Some tools are just not cut out for the job at hand. Say you have to trim down a tree, but the only tool you have readily available is a kitchen knife. Using a kitchen knife to trim down a tree is not safe, practical, or effective.
The same goes for the various segments that utilize heavy-duty trucks. While each one has a big task in its own respects, a truck spec’d for long-haul wouldn’t cut it in the world of vocational applications, nor should it. Each one is designed for substantially different tasks.
This holds true for more than just the tires and safety equipment, but also for the overall construction of the vehicle. For example, a long-haul truck is designed to travel long distances on highways, which requires a fuel-efficient engine and transmission, ergonomic considerations for the driver, and a larger fuel tank.
A vocational truck like a dump truck or concrete mixer, is designed to operate in off-road environments and handle heavy loads. It requires a powerful engine, specialized transmission, and sturdy construction to withstand the demands of the job and terrain. It is essential to choose the right tool for the job, and the same applies to choosing the right vehicle components for a specific duty cycle.
Navistar, the parent company of International Trucks, has played a role in developing solutions that cater to the various demands of the industry’s different segments.
First introduced in August of 2022, International launched the S13 Integrated Powertrain for the on-highway market for its LT and RH Series models. Consisting of three distinct components – an engine, a transmission and an aftertreatment system, the powertrain was designed simultaneously to ensure peak operational efficiency and the company states that it is the lightest powertrain available on the market.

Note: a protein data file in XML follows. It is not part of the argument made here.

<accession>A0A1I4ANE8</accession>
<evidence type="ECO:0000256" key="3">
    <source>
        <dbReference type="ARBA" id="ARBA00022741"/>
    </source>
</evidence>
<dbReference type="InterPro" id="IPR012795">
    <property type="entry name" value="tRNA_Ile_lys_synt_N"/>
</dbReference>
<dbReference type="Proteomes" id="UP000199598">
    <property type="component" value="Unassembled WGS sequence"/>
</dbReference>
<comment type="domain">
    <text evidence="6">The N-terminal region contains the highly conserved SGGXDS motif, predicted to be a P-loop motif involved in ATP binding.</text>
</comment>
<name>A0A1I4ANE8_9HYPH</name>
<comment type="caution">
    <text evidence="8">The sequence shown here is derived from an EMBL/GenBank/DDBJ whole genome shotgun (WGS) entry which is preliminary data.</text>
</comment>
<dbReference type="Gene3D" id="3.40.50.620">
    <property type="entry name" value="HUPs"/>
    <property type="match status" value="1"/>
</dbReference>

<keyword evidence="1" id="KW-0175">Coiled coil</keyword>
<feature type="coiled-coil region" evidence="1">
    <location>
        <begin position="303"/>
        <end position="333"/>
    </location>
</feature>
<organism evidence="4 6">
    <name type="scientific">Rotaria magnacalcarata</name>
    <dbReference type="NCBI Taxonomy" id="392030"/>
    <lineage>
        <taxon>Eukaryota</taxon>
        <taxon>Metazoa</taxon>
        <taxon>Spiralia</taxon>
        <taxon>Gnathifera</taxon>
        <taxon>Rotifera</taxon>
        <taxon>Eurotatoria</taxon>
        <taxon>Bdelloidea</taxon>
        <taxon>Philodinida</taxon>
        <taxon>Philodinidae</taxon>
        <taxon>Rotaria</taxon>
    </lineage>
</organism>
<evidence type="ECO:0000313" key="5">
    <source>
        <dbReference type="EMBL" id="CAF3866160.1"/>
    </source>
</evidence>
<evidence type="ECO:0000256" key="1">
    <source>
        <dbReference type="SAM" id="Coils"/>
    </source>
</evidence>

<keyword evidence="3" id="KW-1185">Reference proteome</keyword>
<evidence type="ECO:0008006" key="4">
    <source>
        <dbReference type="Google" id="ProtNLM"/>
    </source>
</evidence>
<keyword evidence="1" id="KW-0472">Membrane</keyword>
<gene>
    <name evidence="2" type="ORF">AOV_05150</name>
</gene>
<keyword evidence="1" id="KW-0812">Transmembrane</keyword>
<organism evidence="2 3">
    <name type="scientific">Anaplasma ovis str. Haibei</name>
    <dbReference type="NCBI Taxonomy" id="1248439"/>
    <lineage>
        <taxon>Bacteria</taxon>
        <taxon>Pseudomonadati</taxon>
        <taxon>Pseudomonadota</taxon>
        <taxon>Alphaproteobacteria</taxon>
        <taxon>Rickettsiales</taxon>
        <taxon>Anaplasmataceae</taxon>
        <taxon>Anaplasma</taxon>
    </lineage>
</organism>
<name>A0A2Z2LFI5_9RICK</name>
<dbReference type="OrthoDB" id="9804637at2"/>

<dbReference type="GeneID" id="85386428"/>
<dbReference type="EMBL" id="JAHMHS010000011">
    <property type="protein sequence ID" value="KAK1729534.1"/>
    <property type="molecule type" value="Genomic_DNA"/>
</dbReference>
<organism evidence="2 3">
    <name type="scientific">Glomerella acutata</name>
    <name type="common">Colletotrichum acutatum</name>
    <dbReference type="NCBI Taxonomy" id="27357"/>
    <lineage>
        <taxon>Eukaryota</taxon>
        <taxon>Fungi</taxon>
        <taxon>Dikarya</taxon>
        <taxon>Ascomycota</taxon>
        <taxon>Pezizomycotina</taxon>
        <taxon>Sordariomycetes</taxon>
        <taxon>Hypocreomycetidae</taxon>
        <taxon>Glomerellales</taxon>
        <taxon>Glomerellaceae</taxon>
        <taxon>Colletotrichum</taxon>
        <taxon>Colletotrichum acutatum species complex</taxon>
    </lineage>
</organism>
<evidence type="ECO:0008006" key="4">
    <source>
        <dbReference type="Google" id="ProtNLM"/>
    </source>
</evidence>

More recently, the company launched its product offering into the vocational space. This then begs the question: How are diesel engines different in vocational applications as opposed to what comes standard in OTR vehicles?
I spoke with Jonathan Hutchison, Navistar’s senior powertrain launch manager, to find out.
“We’re able to then also go into the vocational space when it comes to performance and power for the different vocational applications. So smoother shifting at low speeds, different drive modes such as paver mode, split shaft mode, rock free. We have another mode called turtle mode, which is good for low-speed maneuvering, as well as our torque management system. So we’re able to use the same T14 transmission with both our on-highway, which is now gone to about 215 rear axle ratios. So with the downed configurations we’re seeing, so we’re able to get that great start ability and gradeability for an on-highway as we are with a vocational model as well.
“[Navistar] has the lightest powertrain, and that means more payload, so that means more revenue in your pocket, more productivity and more performance on the job site.”
And what are some equipment spec’ing options available for various vocational applications?
“When we come to long haul our two options for spec’ing vehicles on over-the-road vehicles are, you have your economy and you have your performance, or you have your economy and your performance plus. When it comes to vocational trucks, you’re going to have three drive modes and that’s performance, performance plus and off-road. So you’re going to have more of a vocational feel when it comes to your options for spec’ing the S13 integrated powertrain.
“When you’re talking to vocational customers and on-highway customers, they know what elements impact their business and when their truck is down, they know what parts are going to fail. Reducing the complexity allows us to be able to have the conversation of uptime and have those conversations of, “Hey, you’re going to be up more on the road and you’re going to be on the job site more with more productivity.”
Choosing the right vehicle components for a specific task is critical to ensure optimal performance, reliability, and efficiency, especially when the road gets rocky, the right specs could make all the difference.